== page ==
But how does Merimna find a freshly burned area? For some time it has been known that the fire beetle has heat sensors with which it can detect infrared radiation. In a sense, it “sees” hot places in its environment against a cooler background. It was originally believed that the insects use this ability to detect forest fires.

“However, the IR organs in Merimna atrata are relatively insensitive,” Dr. Helmut Schmitz emphasizes. Schmitz is a lecturer at the Institute of Zoology at the University of Bonn; he has investigated thermo and infrared reception in the black insects for nearly two decades. “This actually contradicts the assumption that the IR organs enable the beetle to detect fires from a greater distance.”

Beetles on a pin

Together with his colleagues, Schmitz has now been able to demonstrate for the first time that these doubts are justified. The scientists designed an ingenious experiment for this purpose. Put simply, they stuck the beetles with their backs to the end of a pin and used this to hang them up. This left the experimental animals with the ability to fly continuously, but without moving forward. “More importantly, they were able to navigate in any direction, i.e. turning right or left,” emphasizes Schmitz.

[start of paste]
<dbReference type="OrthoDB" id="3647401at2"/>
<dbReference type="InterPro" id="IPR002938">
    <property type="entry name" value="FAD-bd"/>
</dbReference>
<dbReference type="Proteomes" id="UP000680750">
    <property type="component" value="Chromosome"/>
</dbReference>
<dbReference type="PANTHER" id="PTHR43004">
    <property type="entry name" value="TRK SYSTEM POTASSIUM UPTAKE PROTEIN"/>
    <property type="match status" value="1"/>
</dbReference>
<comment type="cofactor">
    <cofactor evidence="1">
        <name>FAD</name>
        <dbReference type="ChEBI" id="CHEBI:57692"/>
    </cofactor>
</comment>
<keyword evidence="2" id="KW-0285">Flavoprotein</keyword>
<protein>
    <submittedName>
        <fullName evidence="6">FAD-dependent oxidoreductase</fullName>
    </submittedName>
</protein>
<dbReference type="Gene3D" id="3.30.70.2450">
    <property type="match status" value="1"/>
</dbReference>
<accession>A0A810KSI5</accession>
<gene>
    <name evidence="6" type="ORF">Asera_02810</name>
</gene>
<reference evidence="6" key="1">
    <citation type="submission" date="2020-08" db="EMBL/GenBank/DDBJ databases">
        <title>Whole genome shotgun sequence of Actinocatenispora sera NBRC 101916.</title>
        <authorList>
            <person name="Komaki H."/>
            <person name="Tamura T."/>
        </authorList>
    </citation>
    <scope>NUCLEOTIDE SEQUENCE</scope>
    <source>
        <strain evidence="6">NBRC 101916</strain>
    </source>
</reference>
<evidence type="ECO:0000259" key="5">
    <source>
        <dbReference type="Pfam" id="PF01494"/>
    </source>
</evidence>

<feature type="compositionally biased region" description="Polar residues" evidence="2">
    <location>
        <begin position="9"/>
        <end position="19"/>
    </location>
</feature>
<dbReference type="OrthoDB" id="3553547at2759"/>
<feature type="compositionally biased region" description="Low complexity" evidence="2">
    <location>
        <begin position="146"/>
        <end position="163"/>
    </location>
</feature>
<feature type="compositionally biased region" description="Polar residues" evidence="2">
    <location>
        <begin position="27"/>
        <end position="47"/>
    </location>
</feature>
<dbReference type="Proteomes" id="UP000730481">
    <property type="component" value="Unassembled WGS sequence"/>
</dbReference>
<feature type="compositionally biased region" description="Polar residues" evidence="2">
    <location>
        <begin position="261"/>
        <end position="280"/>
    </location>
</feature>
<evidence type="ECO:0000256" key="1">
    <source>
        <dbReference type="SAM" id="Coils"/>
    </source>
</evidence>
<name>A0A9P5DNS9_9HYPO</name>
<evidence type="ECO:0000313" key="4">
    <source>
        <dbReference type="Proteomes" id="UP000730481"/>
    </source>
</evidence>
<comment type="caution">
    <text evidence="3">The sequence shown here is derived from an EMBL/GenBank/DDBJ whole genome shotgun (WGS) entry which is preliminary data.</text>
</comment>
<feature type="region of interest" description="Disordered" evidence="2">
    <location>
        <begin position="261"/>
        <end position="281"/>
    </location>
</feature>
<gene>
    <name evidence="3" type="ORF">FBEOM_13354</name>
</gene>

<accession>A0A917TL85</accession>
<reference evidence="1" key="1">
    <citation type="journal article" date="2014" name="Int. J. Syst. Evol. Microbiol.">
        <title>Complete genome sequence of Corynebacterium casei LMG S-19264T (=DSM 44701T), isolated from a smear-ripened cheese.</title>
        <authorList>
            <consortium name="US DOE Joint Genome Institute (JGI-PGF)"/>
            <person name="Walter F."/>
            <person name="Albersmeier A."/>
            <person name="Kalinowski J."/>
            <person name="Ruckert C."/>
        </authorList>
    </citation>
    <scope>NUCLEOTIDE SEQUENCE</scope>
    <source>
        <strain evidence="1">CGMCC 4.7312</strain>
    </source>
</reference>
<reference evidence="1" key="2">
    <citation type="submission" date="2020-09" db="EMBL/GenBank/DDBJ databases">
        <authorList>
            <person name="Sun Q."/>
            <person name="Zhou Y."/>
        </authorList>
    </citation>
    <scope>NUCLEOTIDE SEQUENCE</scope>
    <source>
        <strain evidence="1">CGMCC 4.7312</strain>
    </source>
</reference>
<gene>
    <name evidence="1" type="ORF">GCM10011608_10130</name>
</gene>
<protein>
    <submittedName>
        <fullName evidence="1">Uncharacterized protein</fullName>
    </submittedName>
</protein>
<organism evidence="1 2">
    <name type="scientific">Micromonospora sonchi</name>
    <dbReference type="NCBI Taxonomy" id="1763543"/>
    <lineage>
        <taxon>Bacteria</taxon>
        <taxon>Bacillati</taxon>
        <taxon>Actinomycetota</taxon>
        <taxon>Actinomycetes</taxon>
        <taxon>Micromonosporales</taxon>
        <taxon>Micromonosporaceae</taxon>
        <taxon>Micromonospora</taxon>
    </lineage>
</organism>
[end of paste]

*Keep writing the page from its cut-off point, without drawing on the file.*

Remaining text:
Then the scientists stimulated the flying beetles with weak infrared radiation from the side. The beetles changed their flight direction in response, but always away from the source and never towards it.

“Merimna’s IR organs are located on both sides of its abdomen; incidentally, this is unique in the animal kingdom,” explains Schmitz. “When we occluded the IR receptors with aluminum foil, the animals no longer reacted to the radiation, but always carried on flying straight ahead. As soon as we removed the foil they displayed their original behavior again.” This observation suggests another use of the heat sensors. “Presumably they help the fire beetles avoid hot spots when approaching an oviposition site such as a freshly burnt branch; these hot spots are not visible with the naked eye to humans and animals during the day,” says Schmitz.

How the animals detect forest fires remains unclear. Even visual stimuli seem to play no role in fire detection, despite Merimna atrata having good eyesight. The researchers tested this hypothesis by showing the beetles slides of large clouds of smoke rising above a forest area. But the insects were completely unimpressed and they never changed their flight direction.

Following their nose